7. Mr Darcy has to be one of the most famous heroes in all of literature and for many the saying ‘searching for Mr Right’ turned into ‘searching for Mr Darcy’ after coming across Pride and Prejudice (well, it did for me!). What appeals to you about Mr Darcy? Is he a fun character to develop and explore, as you did so well in Mr Darcy's Promise?

My daughters do not fully grasp the man Mr. Darcy is and who he represents to all us who adore him. I tell them he is the perfectly-imperfect gentleman. By that I mean, he is sooooo imperfect, but like our smartphones, he autocorrects into something that is just right. And just like autocorrect, he occasionally makes a big mistake (Hunsford) and has to atone for his sins. But he does it like a real gentleman. He realizes that his pride and prejudice are his greatest hurdles to finding happiness and his every action from that realization on are efforts to humble himself. He changes into a man who is worthy of the woman he loves, but only after realizing that she was worth changing for. A man who can love so deeply and passionately that he makes the change within himself without any promises of securing her hand is a man worthy of an Elizabeth.
 
That is a very interesting comparison! But what you say is actually very true - he does autocorrect into something just right. He really is the 'perfectly-imperfect gentleman', as you say, which is why we love him!

8. Now aside from Mr Darcy, which other characters do you enjoy developing in your stories? The humorous Colonel Fitzwilliam perhaps, or the rather shy Georgiana? Who do you find the hardest to write about? And the easiest? 


Colonel Fitzwilliam is my favorite minor character. In Pride and Persistence, he is downright loveable! So wise and so smart and has such tender (friend-like) moments where he helps Elizabeth through the trauma of Darcy’s head injury and helps her find humor in his multiple proposals. He is the main character of the book I am writing now, called Hope For Fitzwilliam. I do love Georgiana and Charlotte too. I can’t say I’m all that fond of Bingley (don’t respect a man who will not fight for the love of his life) or Jane who always feels so weak. I find them hard to write because I don’t love them. This logic doesn’t hold true with every character I do not like. I admit I kind of love writing scenes with Caroline Bingley even though I hate her character, but she is just so nasty! It is too much fun to write her set down!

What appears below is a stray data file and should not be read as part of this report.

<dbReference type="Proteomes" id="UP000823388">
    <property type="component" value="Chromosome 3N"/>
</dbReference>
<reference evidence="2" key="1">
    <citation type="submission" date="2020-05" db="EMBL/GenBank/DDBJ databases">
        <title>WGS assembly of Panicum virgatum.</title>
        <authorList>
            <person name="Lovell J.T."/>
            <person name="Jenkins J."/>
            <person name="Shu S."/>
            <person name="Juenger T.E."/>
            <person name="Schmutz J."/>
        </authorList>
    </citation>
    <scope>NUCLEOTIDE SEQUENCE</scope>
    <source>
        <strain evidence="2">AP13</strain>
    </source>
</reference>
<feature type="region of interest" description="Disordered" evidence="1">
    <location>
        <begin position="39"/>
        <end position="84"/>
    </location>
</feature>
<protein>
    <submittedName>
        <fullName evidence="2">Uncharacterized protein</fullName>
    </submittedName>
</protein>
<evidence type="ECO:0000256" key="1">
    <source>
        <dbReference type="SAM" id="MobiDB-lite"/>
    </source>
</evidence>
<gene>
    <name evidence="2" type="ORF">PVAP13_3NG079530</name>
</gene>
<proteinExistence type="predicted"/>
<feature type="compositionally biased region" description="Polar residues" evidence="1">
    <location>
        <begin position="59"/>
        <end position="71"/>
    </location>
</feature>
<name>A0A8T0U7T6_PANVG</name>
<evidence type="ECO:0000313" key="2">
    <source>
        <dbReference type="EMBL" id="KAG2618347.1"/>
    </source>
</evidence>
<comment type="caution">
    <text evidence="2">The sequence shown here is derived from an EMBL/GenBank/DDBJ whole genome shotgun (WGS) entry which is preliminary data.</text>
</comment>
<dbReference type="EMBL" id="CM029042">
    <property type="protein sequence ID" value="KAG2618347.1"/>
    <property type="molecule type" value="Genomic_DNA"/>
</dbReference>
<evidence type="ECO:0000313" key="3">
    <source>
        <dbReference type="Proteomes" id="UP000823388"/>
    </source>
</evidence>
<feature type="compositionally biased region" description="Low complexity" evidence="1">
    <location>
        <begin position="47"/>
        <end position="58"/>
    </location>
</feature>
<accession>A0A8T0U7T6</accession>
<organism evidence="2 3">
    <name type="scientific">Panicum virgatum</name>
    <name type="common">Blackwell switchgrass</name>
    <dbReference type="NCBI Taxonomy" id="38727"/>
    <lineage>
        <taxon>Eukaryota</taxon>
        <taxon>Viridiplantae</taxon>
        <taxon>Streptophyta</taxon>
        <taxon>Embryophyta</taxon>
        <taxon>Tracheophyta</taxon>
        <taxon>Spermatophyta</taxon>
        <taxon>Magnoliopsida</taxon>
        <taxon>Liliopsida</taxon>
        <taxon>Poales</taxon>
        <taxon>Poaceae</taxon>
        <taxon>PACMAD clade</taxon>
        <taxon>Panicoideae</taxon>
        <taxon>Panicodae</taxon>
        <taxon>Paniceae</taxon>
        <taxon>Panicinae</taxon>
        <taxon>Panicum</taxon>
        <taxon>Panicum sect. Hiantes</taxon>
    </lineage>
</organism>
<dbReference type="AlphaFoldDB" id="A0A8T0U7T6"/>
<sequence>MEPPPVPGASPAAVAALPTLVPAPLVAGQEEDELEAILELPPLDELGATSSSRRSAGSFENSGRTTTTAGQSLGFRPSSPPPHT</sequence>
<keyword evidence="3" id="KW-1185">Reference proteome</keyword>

I also love Colonel Fitzwilliam - I look forward to your story where the Colonel takes centre stage! And I always love to see Caroline Bingley getting a set down!

8. There are many scenes in your book (and I imagine in this new story as well!) which are highly romantic and had me sighing (and swooning!) with happiness! I really admire you for keeping your novels clean; it just shows how stories can be highly romantic whist remaining clean, unlike quite a few variations out there. How important is this to you?